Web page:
5. I just blew $120 at the teacher store. Now, I recognize that places like that are designed to suck vulnerable teachers in, forcing them to buy things they never knew they needed...but I thought I was above that. (sigh) What I should be admitting is, "Hi, my name is Mrs. Mimi and I'm addicted to school supplies, most things "wipe off", and organizational tools." I don't know what column to chalk that one up to.

Tuesday, August 26, 2008

Kickin' It Old School...Because I'm Old

In an effort to try to cushion the blow of going back to work (and going in early), today I went in about 10:00. I am absolutely NOT setting my alarm clock until I absolutely need to...and watching the Today Show while sipping on coffee is just so darn lovely.

Now when I went in last week NO ONE was there...and therefore I got a LOT done. As I sauntered in today, I realized that EVERYONE is back and it took me a full hour to just get to my classroom. There was lot of screaming, hugging and talk of summer. And although there was a pounding in my head (in which each beat belted out yet another to do off the old Proverbial To Do List), it was nice.

That's right, I said it was nice to be back. Enjoy it now, because I predict complaining in the near future.

I saw The Weave. We hugged. It was fuzzy and warm. I don't expect it to last.

Once I arrived at my classroom, it took me yet another hour to actually get started. Dude, teachers like to talk...and deny how much work they have. But then I looked around and realized that there were just a few of us talking. Those of us who had been around the block a few times if you know what I mean (and I think you do). Personally, I think it is sick that I have been teaching less than ten years, yet am somehow considered to be one of the "older" staff members.

The other day I said I "took the plunge" by going back early. Let's roll with the swimming metaphor, shall we? So I guess now one could say I am confidently breast-stroking my way to the first day (I heart you Michael Phelps...and your oddly low-riding bathing suit). I changed bulletin board paper, started to make name tags, organized student supplies all while rocking out to Snoop (have I not mentioned that I am a fairly closeted fan of the Dogg?)...I mean, honestly, I was in my organizational element. Sharpies poised and ready to label.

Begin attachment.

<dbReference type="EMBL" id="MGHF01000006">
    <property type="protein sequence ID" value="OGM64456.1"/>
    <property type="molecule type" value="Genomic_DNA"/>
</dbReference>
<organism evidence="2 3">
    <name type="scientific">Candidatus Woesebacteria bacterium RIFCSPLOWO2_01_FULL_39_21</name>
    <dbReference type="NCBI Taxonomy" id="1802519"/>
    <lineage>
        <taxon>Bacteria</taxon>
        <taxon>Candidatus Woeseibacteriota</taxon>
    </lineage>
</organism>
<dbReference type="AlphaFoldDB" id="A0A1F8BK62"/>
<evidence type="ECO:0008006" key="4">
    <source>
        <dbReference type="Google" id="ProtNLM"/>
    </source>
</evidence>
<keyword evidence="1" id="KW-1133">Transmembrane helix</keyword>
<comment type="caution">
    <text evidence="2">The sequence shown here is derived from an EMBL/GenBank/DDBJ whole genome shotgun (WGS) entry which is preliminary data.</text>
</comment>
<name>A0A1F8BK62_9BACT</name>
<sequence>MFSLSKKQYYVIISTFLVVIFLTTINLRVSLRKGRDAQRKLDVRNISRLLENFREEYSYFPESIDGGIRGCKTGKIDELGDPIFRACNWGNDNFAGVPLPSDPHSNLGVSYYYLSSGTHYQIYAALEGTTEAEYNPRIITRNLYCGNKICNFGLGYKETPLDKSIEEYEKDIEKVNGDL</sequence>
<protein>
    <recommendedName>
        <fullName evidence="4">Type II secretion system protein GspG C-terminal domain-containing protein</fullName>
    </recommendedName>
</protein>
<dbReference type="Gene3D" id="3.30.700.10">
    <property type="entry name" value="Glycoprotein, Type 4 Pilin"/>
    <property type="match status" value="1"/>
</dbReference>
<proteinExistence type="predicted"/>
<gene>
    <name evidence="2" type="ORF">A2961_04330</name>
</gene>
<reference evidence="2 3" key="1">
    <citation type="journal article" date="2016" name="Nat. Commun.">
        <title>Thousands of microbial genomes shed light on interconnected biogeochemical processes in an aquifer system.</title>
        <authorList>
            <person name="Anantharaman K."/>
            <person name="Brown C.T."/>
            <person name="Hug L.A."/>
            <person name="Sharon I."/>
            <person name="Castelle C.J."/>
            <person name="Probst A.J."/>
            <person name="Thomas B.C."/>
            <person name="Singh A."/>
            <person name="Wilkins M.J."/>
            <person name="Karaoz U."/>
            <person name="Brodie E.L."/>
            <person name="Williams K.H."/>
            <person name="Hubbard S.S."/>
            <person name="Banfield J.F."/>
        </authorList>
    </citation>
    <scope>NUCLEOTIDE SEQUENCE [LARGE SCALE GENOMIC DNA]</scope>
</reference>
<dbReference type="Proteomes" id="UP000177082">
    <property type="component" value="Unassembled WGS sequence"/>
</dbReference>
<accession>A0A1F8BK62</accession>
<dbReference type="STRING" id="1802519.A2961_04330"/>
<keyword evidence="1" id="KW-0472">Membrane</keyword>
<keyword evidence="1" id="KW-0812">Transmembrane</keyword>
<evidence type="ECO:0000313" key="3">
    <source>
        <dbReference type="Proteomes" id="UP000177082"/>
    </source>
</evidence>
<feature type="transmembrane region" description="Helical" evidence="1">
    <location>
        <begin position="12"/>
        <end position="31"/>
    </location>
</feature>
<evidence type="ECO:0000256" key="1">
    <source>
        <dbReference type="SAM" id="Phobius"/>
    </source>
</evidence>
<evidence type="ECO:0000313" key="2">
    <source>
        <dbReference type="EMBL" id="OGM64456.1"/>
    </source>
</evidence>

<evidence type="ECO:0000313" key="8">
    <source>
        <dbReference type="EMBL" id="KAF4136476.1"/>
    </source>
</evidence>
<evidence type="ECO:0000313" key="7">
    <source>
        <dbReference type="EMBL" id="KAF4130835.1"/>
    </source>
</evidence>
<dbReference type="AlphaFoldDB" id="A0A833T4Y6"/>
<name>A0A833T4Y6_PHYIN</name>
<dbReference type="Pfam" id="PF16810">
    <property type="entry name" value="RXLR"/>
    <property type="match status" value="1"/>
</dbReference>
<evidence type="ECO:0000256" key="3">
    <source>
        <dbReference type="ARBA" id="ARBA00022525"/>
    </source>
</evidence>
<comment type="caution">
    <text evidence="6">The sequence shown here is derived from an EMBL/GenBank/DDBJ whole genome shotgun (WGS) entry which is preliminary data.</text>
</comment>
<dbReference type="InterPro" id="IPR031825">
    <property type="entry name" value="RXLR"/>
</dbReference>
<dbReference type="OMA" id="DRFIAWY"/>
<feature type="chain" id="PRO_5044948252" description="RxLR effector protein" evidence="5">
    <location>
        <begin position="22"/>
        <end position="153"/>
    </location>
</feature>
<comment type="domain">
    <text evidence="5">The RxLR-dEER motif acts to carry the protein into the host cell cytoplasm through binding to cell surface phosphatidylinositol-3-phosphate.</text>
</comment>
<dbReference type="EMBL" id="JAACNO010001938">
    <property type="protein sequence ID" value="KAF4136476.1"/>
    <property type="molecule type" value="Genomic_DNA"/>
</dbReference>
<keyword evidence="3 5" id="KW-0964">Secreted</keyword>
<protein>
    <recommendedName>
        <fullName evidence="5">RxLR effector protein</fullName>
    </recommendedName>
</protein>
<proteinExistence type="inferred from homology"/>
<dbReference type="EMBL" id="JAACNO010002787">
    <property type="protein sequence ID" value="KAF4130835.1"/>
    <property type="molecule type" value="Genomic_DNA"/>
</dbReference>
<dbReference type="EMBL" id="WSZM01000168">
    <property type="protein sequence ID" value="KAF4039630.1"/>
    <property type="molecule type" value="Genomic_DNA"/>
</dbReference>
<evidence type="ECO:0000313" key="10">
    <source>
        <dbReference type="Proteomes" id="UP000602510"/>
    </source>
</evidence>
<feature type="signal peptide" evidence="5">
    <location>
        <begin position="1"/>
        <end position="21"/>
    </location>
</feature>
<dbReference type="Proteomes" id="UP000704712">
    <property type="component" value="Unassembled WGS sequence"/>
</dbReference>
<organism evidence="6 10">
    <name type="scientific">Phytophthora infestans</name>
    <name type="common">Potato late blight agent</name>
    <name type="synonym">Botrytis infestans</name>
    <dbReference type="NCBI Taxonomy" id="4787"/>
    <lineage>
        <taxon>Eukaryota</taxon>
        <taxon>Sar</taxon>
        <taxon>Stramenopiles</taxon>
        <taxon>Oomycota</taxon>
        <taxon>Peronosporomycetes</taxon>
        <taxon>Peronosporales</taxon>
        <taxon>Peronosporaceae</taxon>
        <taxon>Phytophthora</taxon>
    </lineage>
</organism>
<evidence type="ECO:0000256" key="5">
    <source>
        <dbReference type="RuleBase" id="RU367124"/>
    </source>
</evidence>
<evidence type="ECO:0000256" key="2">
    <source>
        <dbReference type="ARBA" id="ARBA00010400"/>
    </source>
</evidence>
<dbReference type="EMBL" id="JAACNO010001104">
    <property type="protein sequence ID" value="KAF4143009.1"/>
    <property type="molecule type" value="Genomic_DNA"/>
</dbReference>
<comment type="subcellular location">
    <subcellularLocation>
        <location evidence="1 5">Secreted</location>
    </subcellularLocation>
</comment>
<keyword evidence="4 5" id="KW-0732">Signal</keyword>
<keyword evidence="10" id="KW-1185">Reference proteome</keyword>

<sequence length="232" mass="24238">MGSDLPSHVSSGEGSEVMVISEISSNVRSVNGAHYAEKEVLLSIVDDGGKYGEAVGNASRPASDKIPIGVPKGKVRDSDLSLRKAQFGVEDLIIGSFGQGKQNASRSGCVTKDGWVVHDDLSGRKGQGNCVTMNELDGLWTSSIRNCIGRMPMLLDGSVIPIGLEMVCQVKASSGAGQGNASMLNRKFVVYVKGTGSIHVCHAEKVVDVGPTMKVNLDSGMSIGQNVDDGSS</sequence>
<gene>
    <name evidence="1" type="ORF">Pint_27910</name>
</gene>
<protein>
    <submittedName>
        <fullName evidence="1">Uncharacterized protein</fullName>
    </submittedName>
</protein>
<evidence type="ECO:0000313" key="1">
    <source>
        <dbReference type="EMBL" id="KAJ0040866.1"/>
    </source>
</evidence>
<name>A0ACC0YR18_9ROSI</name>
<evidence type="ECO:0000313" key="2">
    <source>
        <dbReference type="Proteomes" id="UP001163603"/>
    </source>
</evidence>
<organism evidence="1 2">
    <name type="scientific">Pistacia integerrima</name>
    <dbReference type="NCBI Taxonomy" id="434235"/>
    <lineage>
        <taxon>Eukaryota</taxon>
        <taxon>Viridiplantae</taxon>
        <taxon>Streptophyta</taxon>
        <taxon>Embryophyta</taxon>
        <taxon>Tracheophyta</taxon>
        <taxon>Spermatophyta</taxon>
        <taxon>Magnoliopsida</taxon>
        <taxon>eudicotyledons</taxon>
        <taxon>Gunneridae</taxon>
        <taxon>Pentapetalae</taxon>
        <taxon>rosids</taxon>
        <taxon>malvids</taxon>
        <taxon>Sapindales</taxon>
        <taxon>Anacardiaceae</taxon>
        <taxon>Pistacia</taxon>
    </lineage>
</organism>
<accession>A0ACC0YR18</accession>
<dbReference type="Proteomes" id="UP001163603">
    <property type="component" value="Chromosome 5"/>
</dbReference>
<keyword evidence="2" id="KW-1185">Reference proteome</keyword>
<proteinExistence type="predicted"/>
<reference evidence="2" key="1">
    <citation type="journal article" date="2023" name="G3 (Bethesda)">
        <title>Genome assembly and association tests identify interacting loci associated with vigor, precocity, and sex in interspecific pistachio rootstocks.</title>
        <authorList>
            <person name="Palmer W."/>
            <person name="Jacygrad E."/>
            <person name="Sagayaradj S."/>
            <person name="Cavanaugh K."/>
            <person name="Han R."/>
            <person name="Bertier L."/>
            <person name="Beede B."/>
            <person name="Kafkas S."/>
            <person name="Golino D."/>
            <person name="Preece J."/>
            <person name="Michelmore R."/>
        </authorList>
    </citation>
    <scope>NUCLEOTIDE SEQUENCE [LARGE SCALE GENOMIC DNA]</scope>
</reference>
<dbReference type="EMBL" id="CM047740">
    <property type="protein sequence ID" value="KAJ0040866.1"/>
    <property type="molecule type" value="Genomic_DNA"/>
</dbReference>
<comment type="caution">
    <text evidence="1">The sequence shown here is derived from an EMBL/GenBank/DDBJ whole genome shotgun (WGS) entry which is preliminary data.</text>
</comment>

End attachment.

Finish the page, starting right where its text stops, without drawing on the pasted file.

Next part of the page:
And then I paused and looked at the "new girls". They are all wide eyed and panicky....or (to extend the metaphor) thrashing around naked trying desperately not to drown. A few of them even stood in my room and took notes. Seriously. They were in that awful place where they stand around, nervously giggling with one another, yet accomplishing absolutely nothing.

It was then that I realized being old wasn't so bad...

Friday, August 22, 2008

Taking The Plunge (sigh)

I did it. I really did it. I went back to school.


Now, many of you may think of me as a particularly dedicated, rock-star of a teacher. (Which is, of course, correct.) However, it may come as a surprise to you when I admit that I have NEVER gone in to my classroom one second before I was officially required to. That's right, no summer time room set up for me. Really.

Perhaps it is because I spent most of my childhood summers in my mother's classroom and have been hanging her bulletin boards from the time I could safely wield a stapler (which was exactly one year after I stapled my hand to the wall...yea, mom tried pimping me out a bit early). Once my talent had been discovered, I was shuttled all over her school and commissioned to hang boards in all her friends' rooms too. I say "commissioned" because my bulletin board skills were (and still are, although I care about them considerably less) amazing.